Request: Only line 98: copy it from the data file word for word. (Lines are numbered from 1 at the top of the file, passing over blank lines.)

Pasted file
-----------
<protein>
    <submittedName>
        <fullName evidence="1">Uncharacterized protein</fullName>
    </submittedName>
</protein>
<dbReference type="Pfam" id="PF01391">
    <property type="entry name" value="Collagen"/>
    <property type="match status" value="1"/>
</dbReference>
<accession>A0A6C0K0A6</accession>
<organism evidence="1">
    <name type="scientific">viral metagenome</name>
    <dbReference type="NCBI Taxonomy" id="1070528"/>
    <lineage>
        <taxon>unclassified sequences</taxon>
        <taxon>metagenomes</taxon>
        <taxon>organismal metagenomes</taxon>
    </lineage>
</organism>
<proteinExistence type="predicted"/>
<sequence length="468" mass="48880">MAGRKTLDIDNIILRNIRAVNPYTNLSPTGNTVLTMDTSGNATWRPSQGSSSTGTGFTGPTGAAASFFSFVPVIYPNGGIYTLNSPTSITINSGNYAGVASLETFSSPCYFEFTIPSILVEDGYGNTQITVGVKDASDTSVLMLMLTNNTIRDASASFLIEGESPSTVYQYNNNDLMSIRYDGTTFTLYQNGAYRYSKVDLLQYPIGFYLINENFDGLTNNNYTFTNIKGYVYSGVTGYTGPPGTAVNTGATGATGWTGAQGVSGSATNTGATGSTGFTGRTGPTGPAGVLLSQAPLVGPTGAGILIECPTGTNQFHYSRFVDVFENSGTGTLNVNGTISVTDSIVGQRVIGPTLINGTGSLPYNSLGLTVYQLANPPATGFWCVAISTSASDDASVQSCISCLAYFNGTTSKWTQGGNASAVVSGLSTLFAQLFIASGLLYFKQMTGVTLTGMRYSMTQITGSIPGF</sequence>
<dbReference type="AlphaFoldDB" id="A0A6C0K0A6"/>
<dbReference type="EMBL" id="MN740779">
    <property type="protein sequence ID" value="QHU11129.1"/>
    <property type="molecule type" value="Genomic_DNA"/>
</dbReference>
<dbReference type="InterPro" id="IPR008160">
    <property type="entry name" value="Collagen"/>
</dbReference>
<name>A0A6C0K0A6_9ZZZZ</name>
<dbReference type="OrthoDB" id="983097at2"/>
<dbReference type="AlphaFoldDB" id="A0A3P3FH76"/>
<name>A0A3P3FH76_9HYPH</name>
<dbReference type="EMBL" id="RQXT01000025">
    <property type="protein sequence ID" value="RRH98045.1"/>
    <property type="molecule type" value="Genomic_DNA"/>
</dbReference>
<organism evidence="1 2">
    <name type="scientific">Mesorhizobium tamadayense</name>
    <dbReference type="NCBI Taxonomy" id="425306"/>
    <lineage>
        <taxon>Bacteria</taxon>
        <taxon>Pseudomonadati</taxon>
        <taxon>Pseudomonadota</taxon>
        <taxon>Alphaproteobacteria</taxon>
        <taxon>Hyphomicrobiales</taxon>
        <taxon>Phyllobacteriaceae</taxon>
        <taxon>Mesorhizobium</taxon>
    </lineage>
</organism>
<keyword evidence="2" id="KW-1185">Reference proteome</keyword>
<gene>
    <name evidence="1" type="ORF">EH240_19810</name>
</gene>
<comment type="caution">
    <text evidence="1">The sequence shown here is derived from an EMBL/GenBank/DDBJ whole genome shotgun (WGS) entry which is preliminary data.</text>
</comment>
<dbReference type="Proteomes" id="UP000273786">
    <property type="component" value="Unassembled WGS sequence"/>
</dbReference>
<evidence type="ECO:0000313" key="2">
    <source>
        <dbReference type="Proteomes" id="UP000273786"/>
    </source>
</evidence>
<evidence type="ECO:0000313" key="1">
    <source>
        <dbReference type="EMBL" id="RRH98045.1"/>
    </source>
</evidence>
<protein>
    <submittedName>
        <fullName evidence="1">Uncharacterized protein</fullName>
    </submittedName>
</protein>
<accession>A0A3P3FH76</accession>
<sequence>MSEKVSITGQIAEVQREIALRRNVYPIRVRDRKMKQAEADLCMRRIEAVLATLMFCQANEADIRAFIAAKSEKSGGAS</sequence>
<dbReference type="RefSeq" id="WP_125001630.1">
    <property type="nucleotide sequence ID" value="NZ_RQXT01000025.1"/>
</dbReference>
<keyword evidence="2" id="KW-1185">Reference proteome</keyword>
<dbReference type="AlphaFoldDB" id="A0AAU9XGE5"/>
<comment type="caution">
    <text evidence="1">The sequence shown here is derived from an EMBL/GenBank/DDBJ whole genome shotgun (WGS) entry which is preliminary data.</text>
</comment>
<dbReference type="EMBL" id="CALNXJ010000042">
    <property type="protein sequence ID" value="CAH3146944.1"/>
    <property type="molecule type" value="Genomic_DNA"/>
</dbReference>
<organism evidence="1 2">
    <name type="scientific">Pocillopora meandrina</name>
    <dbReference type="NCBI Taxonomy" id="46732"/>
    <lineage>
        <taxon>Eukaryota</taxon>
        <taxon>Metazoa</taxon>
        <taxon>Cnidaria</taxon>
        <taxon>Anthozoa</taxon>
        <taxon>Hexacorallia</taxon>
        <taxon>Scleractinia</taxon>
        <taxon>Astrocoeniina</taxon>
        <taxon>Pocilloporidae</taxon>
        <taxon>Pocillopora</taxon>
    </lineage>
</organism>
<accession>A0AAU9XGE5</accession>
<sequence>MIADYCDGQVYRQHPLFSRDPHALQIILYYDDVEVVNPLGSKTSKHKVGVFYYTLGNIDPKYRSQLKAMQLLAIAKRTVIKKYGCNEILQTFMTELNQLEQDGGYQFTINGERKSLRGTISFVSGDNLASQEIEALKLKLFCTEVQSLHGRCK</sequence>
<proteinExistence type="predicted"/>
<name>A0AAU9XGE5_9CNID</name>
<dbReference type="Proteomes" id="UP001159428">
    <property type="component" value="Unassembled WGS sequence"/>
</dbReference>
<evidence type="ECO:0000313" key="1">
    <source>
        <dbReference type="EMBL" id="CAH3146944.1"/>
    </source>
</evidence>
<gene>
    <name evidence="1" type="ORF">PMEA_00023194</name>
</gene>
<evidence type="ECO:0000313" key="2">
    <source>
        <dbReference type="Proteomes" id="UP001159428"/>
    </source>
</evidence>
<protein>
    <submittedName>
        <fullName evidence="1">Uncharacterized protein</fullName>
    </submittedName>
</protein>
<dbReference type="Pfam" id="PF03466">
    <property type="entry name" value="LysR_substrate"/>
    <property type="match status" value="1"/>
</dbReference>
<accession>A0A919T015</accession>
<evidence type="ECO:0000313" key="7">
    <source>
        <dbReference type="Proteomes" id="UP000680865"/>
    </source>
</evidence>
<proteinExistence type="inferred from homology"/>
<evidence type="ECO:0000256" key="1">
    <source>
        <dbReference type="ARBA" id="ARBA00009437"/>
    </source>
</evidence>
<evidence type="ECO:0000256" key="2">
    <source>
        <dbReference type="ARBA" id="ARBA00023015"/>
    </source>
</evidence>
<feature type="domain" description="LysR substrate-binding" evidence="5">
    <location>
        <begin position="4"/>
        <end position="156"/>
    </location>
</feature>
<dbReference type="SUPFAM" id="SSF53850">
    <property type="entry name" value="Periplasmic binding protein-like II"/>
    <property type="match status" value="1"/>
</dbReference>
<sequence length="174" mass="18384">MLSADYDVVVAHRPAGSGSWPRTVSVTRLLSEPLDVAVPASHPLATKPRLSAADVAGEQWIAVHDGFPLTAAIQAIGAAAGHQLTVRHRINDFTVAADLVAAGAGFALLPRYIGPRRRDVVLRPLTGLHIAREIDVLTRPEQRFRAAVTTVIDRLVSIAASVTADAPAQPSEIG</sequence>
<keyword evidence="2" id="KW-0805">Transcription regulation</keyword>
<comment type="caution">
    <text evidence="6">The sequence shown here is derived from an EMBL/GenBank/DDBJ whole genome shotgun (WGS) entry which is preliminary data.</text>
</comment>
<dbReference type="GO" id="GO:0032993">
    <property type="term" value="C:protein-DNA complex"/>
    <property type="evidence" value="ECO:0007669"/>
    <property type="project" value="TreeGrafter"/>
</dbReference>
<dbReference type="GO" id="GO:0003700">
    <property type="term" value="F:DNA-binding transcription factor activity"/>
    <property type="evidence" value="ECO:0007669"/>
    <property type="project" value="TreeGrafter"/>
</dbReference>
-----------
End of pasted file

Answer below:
        <taxon>Hexacorallia</taxon>